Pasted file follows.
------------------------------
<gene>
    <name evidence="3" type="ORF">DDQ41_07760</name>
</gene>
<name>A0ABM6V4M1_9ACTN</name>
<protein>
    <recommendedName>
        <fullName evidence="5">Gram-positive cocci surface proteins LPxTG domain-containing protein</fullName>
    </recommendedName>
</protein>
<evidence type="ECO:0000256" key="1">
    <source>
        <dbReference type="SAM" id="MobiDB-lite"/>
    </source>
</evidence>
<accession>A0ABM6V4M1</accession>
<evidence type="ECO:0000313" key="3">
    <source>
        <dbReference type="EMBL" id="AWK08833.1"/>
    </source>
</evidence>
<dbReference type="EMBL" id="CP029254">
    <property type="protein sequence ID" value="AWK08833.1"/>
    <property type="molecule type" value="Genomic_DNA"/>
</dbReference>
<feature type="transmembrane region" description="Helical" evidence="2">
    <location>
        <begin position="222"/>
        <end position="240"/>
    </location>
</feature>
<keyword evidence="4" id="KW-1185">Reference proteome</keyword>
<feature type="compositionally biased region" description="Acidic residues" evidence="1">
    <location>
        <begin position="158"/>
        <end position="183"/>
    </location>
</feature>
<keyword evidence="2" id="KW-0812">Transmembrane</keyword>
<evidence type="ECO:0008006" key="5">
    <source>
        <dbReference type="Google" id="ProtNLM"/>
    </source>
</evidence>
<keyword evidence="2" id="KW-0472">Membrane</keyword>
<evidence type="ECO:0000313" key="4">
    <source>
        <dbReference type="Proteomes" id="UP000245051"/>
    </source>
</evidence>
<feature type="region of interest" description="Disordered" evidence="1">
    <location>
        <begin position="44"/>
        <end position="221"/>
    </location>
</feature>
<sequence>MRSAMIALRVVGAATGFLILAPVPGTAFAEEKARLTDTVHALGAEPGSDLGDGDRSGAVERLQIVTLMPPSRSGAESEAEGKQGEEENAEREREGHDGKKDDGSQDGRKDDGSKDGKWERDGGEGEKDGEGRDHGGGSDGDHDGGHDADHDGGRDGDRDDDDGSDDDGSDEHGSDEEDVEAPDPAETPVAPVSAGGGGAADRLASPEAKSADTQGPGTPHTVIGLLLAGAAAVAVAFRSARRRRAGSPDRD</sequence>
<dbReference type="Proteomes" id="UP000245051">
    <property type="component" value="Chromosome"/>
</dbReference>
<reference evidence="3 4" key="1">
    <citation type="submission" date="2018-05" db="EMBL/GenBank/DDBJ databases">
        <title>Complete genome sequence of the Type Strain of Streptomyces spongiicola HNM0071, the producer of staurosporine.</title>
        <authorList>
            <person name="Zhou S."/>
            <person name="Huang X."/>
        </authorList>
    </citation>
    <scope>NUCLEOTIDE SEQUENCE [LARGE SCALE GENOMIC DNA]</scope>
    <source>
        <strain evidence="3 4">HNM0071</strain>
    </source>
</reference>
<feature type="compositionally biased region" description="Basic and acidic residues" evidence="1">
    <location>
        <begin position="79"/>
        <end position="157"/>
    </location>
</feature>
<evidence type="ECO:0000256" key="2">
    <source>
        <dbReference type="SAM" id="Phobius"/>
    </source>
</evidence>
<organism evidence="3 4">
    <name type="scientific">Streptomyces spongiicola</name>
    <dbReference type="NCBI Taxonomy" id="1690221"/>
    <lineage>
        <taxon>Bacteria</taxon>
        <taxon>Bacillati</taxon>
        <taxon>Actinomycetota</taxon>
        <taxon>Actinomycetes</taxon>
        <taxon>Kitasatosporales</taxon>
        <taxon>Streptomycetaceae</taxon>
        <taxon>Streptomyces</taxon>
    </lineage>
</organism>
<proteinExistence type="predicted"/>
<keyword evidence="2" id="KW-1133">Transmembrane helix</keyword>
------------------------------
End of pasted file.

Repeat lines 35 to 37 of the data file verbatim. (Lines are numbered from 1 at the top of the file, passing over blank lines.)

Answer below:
        <end position="183"/>
    </location>
</feature>